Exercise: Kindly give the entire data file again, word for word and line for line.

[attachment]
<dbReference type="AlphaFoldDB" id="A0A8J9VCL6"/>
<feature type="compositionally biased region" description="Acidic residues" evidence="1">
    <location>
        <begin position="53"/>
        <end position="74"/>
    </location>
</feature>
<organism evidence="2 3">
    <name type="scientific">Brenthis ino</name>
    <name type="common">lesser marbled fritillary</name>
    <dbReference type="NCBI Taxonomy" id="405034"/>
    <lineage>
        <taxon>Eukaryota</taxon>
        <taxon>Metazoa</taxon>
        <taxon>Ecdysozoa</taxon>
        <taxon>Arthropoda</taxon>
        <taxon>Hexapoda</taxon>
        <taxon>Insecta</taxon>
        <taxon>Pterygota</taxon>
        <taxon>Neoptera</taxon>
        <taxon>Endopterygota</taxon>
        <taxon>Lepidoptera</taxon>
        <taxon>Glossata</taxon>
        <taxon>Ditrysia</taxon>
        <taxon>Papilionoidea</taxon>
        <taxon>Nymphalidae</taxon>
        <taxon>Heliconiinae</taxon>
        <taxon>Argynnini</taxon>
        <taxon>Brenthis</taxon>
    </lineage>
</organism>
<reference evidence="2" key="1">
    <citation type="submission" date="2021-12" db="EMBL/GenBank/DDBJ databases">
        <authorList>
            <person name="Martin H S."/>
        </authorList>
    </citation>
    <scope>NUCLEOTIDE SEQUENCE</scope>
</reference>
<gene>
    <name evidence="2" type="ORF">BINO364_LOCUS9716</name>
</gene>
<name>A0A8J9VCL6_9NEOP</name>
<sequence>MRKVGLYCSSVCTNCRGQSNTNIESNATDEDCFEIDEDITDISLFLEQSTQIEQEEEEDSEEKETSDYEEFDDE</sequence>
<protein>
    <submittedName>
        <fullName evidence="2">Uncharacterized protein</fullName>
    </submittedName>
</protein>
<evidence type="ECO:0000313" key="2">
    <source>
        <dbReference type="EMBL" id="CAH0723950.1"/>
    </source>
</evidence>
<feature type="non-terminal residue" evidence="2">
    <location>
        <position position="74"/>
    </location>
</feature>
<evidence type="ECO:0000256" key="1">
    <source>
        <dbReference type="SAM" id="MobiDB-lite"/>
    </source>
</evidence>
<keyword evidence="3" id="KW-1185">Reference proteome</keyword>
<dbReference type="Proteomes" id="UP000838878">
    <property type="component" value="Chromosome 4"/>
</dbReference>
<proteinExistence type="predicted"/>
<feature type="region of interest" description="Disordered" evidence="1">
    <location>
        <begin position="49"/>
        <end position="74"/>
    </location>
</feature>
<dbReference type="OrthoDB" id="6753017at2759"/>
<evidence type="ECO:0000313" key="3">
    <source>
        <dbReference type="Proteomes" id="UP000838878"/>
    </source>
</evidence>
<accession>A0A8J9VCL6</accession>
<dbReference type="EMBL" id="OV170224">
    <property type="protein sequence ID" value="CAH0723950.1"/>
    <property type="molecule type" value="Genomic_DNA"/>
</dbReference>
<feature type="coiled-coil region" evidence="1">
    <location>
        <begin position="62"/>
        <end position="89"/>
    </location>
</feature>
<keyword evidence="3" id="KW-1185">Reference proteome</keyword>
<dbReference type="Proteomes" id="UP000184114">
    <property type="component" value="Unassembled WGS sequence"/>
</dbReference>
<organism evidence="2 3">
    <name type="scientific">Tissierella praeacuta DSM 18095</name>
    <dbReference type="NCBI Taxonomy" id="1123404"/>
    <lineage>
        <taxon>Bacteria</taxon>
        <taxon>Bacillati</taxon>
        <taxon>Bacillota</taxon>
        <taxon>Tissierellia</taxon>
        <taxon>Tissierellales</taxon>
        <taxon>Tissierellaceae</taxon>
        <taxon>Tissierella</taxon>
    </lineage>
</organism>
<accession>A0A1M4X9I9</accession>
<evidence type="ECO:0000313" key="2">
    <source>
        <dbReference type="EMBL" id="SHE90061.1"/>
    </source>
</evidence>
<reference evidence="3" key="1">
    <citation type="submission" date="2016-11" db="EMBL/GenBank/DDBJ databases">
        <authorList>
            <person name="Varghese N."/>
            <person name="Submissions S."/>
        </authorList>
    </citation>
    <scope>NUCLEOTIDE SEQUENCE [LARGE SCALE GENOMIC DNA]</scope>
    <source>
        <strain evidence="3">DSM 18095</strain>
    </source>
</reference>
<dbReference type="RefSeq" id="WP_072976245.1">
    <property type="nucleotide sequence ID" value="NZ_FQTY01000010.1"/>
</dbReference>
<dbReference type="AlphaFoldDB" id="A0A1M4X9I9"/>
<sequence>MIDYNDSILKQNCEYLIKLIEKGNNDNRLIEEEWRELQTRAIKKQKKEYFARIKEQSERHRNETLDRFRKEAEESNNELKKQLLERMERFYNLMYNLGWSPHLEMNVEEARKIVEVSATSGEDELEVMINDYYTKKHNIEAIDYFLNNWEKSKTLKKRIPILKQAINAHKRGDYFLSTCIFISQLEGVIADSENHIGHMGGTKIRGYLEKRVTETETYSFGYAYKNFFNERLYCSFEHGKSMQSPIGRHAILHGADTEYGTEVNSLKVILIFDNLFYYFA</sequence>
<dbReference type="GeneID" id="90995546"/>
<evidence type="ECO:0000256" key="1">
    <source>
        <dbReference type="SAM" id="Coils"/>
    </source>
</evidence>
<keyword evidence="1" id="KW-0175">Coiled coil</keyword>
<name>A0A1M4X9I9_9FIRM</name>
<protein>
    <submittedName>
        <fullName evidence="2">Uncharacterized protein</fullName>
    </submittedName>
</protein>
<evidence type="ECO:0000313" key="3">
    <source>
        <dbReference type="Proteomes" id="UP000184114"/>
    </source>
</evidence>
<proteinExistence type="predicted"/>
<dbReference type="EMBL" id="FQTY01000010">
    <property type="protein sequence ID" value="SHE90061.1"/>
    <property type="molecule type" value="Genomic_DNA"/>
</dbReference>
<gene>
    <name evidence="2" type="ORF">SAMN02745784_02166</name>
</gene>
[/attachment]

<dbReference type="AlphaFoldDB" id="A0A8J9VCL6"/>
<feature type="compositionally biased region" description="Acidic residues" evidence="1">
    <location>
        <begin position="53"/>
        <end position="74"/>
    </location>
</feature>
<organism evidence="2 3">
    <name type="scientific">Brenthis ino</name>
    <name type="common">lesser marbled fritillary</name>
    <dbReference type="NCBI Taxonomy" id="405034"/>
    <lineage>
        <taxon>Eukaryota</taxon>
        <taxon>Metazoa</taxon>
        <taxon>Ecdysozoa</taxon>
        <taxon>Arthropoda</taxon>
        <taxon>Hexapoda</taxon>
        <taxon>Insecta</taxon>
        <taxon>Pterygota</taxon>
        <taxon>Neoptera</taxon>
        <taxon>Endopterygota</taxon>
        <taxon>Lepidoptera</taxon>
        <taxon>Glossata</taxon>
        <taxon>Ditrysia</taxon>
        <taxon>Papilionoidea</taxon>
        <taxon>Nymphalidae</taxon>
        <taxon>Heliconiinae</taxon>
        <taxon>Argynnini</taxon>
        <taxon>Brenthis</taxon>
    </lineage>
</organism>
<reference evidence="2" key="1">
    <citation type="submission" date="2021-12" db="EMBL/GenBank/DDBJ databases">
        <authorList>
            <person name="Martin H S."/>
        </authorList>
    </citation>
    <scope>NUCLEOTIDE SEQUENCE</scope>
</reference>
<gene>
    <name evidence="2" type="ORF">BINO364_LOCUS9716</name>
</gene>
<name>A0A8J9VCL6_9NEOP</name>
<sequence>MRKVGLYCSSVCTNCRGQSNTNIESNATDEDCFEIDEDITDISLFLEQSTQIEQEEEEDSEEKETSDYEEFDDE</sequence>
<protein>
    <submittedName>
        <fullName evidence="2">Uncharacterized protein</fullName>
    </submittedName>
</protein>
<evidence type="ECO:0000313" key="2">
    <source>
        <dbReference type="EMBL" id="CAH0723950.1"/>
    </source>
</evidence>
<feature type="non-terminal residue" evidence="2">
    <location>
        <position position="74"/>
    </location>
</feature>
<evidence type="ECO:0000256" key="1">
    <source>
        <dbReference type="SAM" id="MobiDB-lite"/>
    </source>
</evidence>
<keyword evidence="3" id="KW-1185">Reference proteome</keyword>
<dbReference type="Proteomes" id="UP000838878">
    <property type="component" value="Chromosome 4"/>
</dbReference>
<proteinExistence type="predicted"/>
<feature type="region of interest" description="Disordered" evidence="1">
    <location>
        <begin position="49"/>
        <end position="74"/>
    </location>
</feature>
<dbReference type="OrthoDB" id="6753017at2759"/>
<evidence type="ECO:0000313" key="3">
    <source>
        <dbReference type="Proteomes" id="UP000838878"/>
    </source>
</evidence>
<accession>A0A8J9VCL6</accession>
<dbReference type="EMBL" id="OV170224">
    <property type="protein sequence ID" value="CAH0723950.1"/>
    <property type="molecule type" value="Genomic_DNA"/>
</dbReference>
<feature type="coiled-coil region" evidence="1">
    <location>
        <begin position="62"/>
        <end position="89"/>
    </location>
</feature>
<keyword evidence="3" id="KW-1185">Reference proteome</keyword>
<dbReference type="Proteomes" id="UP000184114">
    <property type="component" value="Unassembled WGS sequence"/>
</dbReference>
<organism evidence="2 3">
    <name type="scientific">Tissierella praeacuta DSM 18095</name>
    <dbReference type="NCBI Taxonomy" id="1123404"/>
    <lineage>
        <taxon>Bacteria</taxon>
        <taxon>Bacillati</taxon>
        <taxon>Bacillota</taxon>
        <taxon>Tissierellia</taxon>
        <taxon>Tissierellales</taxon>
        <taxon>Tissierellaceae</taxon>
        <taxon>Tissierella</taxon>
    </lineage>
</organism>
<accession>A0A1M4X9I9</accession>
<evidence type="ECO:0000313" key="2">
    <source>
        <dbReference type="EMBL" id="SHE90061.1"/>
    </source>
</evidence>
<reference evidence="3" key="1">
    <citation type="submission" date="2016-11" db="EMBL/GenBank/DDBJ databases">
        <authorList>
            <person name="Varghese N."/>
            <person name="Submissions S."/>
        </authorList>
    </citation>
    <scope>NUCLEOTIDE SEQUENCE [LARGE SCALE GENOMIC DNA]</scope>
    <source>
        <strain evidence="3">DSM 18095</strain>
    </source>
</reference>
<dbReference type="RefSeq" id="WP_072976245.1">
    <property type="nucleotide sequence ID" value="NZ_FQTY01000010.1"/>
</dbReference>
<dbReference type="AlphaFoldDB" id="A0A1M4X9I9"/>
<sequence>MIDYNDSILKQNCEYLIKLIEKGNNDNRLIEEEWRELQTRAIKKQKKEYFARIKEQSERHRNETLDRFRKEAEESNNELKKQLLERMERFYNLMYNLGWSPHLEMNVEEARKIVEVSATSGEDELEVMINDYYTKKHNIEAIDYFLNNWEKSKTLKKRIPILKQAINAHKRGDYFLSTCIFISQLEGVIADSENHIGHMGGTKIRGYLEKRVTETETYSFGYAYKNFFNERLYCSFEHGKSMQSPIGRHAILHGADTEYGTEVNSLKVILIFDNLFYYFA</sequence>
<dbReference type="GeneID" id="90995546"/>
<evidence type="ECO:0000256" key="1">
    <source>
        <dbReference type="SAM" id="Coils"/>
    </source>
</evidence>
<keyword evidence="1" id="KW-0175">Coiled coil</keyword>
<name>A0A1M4X9I9_9FIRM</name>
<protein>
    <submittedName>
        <fullName evidence="2">Uncharacterized protein</fullName>
    </submittedName>
</protein>
<evidence type="ECO:0000313" key="3">
    <source>
        <dbReference type="Proteomes" id="UP000184114"/>
    </source>
</evidence>
<proteinExistence type="predicted"/>
<dbReference type="EMBL" id="FQTY01000010">
    <property type="protein sequence ID" value="SHE90061.1"/>
    <property type="molecule type" value="Genomic_DNA"/>
</dbReference>
<gene>
    <name evidence="2" type="ORF">SAMN02745784_02166</name>
</gene>